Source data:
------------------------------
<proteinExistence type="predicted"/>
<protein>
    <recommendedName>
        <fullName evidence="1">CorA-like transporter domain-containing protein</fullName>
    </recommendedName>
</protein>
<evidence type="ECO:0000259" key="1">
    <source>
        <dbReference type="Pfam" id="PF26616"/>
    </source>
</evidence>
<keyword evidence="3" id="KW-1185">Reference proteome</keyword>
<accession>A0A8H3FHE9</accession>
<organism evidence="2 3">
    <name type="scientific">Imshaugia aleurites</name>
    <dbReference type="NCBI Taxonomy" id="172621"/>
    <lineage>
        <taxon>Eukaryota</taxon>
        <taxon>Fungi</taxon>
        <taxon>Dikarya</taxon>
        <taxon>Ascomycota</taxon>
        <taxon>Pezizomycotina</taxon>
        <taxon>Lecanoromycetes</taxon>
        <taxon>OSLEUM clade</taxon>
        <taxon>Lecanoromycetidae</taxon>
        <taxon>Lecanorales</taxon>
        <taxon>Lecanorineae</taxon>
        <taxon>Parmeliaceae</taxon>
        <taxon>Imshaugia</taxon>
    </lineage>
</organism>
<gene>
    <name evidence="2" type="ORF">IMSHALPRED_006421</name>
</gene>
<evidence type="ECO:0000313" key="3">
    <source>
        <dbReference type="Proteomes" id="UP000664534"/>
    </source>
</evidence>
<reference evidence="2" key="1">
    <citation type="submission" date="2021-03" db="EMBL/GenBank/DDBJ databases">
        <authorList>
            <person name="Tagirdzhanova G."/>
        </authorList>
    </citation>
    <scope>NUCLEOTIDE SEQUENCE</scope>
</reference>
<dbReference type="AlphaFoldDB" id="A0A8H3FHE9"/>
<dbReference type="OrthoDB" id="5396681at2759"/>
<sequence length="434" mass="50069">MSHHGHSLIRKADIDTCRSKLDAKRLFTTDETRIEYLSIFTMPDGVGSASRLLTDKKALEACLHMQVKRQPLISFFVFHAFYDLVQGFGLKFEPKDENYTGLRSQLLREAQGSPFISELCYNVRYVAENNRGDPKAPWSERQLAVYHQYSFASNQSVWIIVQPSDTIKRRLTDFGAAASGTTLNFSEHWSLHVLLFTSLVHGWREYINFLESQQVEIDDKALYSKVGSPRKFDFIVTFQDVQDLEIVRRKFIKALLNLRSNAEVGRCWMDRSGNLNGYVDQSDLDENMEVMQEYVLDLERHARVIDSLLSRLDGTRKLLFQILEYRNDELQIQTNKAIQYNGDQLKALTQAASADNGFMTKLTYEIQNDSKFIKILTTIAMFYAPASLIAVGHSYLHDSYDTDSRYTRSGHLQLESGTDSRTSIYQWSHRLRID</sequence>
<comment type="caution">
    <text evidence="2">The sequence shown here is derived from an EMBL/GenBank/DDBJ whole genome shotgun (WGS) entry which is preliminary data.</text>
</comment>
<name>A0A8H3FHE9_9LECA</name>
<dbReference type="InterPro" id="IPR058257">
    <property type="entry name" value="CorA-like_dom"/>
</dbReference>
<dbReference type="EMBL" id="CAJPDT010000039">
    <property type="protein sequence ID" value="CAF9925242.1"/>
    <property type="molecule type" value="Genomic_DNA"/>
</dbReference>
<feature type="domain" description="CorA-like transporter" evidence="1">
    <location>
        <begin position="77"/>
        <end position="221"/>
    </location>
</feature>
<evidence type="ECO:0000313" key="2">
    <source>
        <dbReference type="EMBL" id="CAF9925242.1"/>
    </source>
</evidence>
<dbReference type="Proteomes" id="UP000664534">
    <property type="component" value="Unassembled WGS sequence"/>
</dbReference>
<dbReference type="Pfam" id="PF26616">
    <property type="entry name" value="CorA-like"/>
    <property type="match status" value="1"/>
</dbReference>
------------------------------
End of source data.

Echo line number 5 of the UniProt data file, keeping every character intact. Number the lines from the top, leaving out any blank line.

    </recommendedName>